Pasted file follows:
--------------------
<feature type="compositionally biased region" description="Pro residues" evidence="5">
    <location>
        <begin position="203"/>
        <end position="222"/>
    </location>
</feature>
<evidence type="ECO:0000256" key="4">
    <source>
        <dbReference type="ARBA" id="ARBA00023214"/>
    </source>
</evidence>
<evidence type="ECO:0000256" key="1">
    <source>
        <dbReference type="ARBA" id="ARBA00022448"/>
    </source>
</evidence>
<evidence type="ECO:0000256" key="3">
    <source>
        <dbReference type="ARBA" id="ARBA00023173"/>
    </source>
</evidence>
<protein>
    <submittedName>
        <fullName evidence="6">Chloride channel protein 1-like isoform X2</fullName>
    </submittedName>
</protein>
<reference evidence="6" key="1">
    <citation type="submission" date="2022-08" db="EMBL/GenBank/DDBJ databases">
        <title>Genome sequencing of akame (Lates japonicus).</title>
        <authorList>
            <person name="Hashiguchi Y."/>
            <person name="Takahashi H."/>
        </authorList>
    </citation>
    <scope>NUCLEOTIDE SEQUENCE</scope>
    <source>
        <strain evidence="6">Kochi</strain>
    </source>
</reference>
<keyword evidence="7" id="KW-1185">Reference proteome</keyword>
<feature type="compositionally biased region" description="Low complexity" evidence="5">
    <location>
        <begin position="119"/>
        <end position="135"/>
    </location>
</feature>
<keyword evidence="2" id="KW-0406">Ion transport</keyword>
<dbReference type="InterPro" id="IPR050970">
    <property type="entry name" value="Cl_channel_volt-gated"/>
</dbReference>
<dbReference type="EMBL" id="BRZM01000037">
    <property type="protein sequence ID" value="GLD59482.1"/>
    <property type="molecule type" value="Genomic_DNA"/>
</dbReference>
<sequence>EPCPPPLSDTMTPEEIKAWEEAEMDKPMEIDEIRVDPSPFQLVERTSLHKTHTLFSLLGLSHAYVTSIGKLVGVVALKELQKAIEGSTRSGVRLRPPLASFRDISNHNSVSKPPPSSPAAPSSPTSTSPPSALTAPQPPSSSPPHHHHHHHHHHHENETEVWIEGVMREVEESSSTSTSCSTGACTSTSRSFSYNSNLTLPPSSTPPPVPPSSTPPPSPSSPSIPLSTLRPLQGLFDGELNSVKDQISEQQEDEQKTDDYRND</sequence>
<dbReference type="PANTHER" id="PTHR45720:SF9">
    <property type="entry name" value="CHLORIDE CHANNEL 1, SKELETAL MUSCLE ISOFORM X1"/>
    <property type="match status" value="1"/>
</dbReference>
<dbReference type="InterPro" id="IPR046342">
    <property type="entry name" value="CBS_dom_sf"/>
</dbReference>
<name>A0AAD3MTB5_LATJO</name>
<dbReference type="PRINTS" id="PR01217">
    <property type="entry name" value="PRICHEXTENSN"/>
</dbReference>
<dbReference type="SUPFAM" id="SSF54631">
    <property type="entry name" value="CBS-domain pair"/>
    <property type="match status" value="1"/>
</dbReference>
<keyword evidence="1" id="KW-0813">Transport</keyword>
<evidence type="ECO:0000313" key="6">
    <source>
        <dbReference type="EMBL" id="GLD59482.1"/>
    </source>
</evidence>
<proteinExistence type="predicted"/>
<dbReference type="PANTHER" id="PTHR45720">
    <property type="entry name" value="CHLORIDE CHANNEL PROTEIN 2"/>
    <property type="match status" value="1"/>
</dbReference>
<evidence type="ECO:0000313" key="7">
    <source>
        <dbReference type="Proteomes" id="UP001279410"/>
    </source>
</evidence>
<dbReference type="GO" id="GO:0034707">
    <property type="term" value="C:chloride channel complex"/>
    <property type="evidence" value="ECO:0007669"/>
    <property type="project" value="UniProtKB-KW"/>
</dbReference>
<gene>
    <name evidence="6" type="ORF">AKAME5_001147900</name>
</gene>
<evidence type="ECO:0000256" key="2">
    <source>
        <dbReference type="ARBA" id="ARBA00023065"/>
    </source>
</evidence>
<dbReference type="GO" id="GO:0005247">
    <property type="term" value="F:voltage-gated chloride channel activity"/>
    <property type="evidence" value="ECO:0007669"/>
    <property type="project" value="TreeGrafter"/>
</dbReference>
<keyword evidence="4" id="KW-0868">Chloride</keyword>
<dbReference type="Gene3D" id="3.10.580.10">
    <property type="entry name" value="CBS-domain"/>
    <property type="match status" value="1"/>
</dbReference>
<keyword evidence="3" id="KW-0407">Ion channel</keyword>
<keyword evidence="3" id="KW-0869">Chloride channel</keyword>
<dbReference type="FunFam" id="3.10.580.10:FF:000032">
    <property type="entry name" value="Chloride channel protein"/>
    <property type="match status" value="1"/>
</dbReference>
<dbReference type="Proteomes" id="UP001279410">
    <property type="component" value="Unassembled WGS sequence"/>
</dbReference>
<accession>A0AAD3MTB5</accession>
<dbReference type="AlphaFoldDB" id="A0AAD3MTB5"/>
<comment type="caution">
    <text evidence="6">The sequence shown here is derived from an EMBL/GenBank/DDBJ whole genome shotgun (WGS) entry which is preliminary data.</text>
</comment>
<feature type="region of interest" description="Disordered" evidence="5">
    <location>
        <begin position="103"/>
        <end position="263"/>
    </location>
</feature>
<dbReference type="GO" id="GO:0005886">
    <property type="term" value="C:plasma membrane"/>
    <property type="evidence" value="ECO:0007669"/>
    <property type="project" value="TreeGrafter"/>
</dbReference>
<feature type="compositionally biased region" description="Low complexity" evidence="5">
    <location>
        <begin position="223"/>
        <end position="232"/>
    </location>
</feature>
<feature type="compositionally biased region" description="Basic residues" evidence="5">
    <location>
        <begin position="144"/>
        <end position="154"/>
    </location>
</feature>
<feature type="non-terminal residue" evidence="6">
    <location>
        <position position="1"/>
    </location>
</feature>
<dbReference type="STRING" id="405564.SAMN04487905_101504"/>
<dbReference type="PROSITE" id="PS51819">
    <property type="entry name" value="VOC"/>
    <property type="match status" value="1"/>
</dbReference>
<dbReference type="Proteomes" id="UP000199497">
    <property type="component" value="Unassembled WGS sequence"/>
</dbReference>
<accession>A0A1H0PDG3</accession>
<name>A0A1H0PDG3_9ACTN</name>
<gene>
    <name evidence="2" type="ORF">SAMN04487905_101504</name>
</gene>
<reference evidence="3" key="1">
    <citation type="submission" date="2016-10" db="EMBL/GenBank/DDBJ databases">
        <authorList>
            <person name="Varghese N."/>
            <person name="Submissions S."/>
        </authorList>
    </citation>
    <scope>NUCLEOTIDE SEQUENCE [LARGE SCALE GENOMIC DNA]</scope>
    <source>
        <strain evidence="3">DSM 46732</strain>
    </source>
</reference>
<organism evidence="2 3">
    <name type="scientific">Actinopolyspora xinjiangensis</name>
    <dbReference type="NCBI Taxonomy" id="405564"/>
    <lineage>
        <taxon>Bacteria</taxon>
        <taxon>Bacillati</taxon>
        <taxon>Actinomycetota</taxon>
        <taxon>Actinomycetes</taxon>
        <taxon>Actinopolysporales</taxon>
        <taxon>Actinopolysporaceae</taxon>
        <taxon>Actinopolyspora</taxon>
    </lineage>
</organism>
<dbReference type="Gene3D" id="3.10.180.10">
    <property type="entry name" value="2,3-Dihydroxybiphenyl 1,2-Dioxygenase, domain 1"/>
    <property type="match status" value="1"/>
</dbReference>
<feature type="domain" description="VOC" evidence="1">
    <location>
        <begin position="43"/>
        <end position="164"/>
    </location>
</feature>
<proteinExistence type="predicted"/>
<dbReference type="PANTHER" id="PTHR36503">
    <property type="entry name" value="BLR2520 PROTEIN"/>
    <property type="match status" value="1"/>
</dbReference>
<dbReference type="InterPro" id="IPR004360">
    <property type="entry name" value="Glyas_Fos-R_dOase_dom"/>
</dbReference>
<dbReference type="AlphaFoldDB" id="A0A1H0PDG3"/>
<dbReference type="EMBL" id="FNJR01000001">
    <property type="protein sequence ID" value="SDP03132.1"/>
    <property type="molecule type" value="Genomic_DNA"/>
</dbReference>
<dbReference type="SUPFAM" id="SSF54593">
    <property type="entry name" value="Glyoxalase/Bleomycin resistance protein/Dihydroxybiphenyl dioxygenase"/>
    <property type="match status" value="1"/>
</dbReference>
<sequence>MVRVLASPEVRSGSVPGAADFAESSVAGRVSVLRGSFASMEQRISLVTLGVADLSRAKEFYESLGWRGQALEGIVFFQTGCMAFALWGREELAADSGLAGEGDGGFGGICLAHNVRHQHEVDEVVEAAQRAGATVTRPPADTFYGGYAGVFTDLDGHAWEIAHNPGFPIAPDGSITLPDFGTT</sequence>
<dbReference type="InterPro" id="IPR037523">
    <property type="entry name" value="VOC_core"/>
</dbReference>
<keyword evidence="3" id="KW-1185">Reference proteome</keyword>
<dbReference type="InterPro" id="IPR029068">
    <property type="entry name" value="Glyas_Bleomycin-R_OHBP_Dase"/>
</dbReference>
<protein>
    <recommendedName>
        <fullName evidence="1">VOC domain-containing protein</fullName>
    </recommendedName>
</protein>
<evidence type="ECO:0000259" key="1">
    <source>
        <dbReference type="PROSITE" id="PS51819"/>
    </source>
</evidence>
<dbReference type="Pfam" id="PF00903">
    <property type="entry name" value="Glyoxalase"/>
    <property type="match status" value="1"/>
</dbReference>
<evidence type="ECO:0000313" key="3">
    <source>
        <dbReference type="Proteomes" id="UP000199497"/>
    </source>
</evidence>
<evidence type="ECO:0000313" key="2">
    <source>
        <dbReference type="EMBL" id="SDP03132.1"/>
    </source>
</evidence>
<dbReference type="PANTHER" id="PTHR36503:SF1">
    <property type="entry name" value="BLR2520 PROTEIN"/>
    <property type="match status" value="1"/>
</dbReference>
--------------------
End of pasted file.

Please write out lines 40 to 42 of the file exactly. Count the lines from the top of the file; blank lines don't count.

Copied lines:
<keyword evidence="7" id="KW-1185">Reference proteome</keyword>
<feature type="compositionally biased region" description="Low complexity" evidence="5">
    <location>